Jenny Marra MSP

Public Services

Speech , Scottish Parliament, 17 January 2018

Jenny Marra : Last year, Dundee City Council had to make cuts of £12.5 million; the year before that, it had to make cuts of £23 million. This year, the proposed settlement is so bad that the SNP council leader, John Alexander, has written to the cabinet secretary to try to secure a better deal for our city. That comes shortly after he announced that, based on the draft budget, Dundee will face cuts of up to £15.7 million this year.

It is extremely worrying that there are indicators from the council that workers’ terms and conditions could be affected. Given the continual references by the council and the chief executive to flexibility from staff, coupled with different shift patterns for care workers, it is clear to me and the Scottish Labour Party who will bear the brunt of the latest round of cuts.

Angus Council has also had millions of pounds cut from its budget. It has 500 fewer staff than it did in 2010. There are no signs of those reductions letting up—it plans to shed another 800 jobs over the coming three years. Even the council’s independent leader said that he cannot deliver the current range and volume of services and that the council will have to prioritise.

The cabinet secretary has tried to divert our attention by declaring that councils can raise their tax by up to 3 per cent, but that ignores that the crisis in local government finance has been crippled by his Government’s decade-long freeze of the council tax; it also ignores that a full 3 per cent rise would barely scratch the cuts required as a result of his budget. In Dundee, the SNP council estimates that the full 3 per cent rise would raise £1.5 million in additional revenue. That is not even one tenth of the savings that are required.

The problems in NHS Tayside are well known. It is the clearest example in Scotland of mismanagement leading to financial crisis in a public service. The board owes the Scottish Government £35 million, and it is facing cuts of more than £200 million in the next few years. That is coupled with the local council services cuts that I have outlined.

Derek Mackay: Will the member give way?

Jenny Marra: No, I will not give way. The board still struggles to move away from using agency nurses and rising prescription costs, but what do we get? A meagre 1.3 per cent rise in real-terms spending for the NHS. That is nowhere close enough to meet the ever-increasing demands of an ageing population and ill health; it is not enough to get NHS Tayside anywhere near financial health.

Derek Mackay: Will the member give way?

Jenny Marra: I will make one more point before doing so. What of the cabinet secretary’s promised pay rise for public sector workers? He announced in the chamber with great fanfare that he would give public sector workers a long-awaited pay rise, with those on £30,000 or less getting a 3 per cent rise. On Monday, he admitted under questioning from the Finance and Constitution Committee, that he has not allocated any extra money to councils to pay for that promise. I am happy to take your intervention now, finance secretary. How should Dundee City Council pay its workers the pay rise that you promised while making cuts of £15.7 million? It would be very welcome if you could give workers in Dundee that answer today.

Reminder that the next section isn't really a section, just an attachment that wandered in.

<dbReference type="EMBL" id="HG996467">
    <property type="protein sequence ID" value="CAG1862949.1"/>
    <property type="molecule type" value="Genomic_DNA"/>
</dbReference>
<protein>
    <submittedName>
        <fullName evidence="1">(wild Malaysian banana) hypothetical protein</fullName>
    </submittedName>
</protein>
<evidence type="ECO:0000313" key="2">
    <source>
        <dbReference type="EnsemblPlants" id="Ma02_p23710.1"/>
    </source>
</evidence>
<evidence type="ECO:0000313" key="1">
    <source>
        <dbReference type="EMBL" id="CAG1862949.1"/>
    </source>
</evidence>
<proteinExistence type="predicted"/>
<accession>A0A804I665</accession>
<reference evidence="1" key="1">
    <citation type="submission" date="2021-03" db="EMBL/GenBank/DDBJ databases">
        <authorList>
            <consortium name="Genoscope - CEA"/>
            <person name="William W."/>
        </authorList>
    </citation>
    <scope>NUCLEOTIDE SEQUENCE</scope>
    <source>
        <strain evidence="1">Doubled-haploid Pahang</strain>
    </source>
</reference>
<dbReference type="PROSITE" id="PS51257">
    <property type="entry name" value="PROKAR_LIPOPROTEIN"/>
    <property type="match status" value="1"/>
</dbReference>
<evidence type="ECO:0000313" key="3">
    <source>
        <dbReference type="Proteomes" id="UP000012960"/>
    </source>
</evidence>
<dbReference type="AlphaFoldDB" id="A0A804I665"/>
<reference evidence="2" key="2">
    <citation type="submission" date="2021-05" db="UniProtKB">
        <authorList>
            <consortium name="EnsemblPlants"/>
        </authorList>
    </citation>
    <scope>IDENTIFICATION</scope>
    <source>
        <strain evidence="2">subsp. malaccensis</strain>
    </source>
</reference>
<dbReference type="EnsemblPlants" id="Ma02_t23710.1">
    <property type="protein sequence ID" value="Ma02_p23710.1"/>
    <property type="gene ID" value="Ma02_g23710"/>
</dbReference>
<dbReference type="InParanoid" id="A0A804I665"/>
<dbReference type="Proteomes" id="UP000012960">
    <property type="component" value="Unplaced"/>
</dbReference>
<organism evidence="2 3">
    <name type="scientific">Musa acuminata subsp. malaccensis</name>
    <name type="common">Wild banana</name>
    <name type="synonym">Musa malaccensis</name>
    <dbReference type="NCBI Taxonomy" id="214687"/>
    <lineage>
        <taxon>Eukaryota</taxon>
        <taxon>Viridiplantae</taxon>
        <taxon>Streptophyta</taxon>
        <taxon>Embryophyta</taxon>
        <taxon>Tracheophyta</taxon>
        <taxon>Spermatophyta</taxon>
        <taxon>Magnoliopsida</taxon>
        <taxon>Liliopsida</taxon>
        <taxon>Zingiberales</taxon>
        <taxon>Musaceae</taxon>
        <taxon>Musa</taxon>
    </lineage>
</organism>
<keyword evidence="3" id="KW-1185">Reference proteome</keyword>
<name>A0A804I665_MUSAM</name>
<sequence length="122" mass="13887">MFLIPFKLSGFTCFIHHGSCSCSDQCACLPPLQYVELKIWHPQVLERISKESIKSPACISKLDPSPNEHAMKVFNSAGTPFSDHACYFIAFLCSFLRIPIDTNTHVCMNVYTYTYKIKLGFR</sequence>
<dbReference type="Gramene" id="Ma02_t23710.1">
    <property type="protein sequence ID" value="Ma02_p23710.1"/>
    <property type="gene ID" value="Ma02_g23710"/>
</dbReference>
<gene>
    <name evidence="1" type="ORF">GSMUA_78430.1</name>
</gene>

The Deputy Presiding Officer: Before the cabinet secretary intervenes, I make the point that the only person in the chamber who can use the term “you” in referring to other members is me as the chair. I ask members not to do so, please.

Derek Mackay: I ask the question that I wanted to put to Jenny Marra earlier, when she was speaking about expenditure items. It was my understanding that the Labour Party was proposing to give all additional revenues raised through taxation to local government, so why not a penny more for the national health service?

Jenny Marra: First of all, I apologise, Presiding Officer—I am still getting into my stride after a short absence, and I heed what you are saying. The cabinet secretary forgets that it is he who has the budget in front of him, that he is responsible for the decisions, and that these are his cuts that he is asking people in my city and across this country to make. Surely it is impossible for this Parliament to have confidence in a budget from a finance secretary who refuses to address the issues seriously. What does the Scottish Government say to those workers in Dundee City Council who do not know whether they will get the pay rise that he promised them and that they so desperately need? What does the cabinet secretary say to the patients, the nurses and the doctors in NHS Tayside whose health board is in financial dire straits and whose management cannot seem to be able to get them out of the situation that it is in?

In Dundee and Angus, we face increasing demand on our public services, as we do in the rest of the country, but we are governed by ministers who are not prepared to rise to that challenge.


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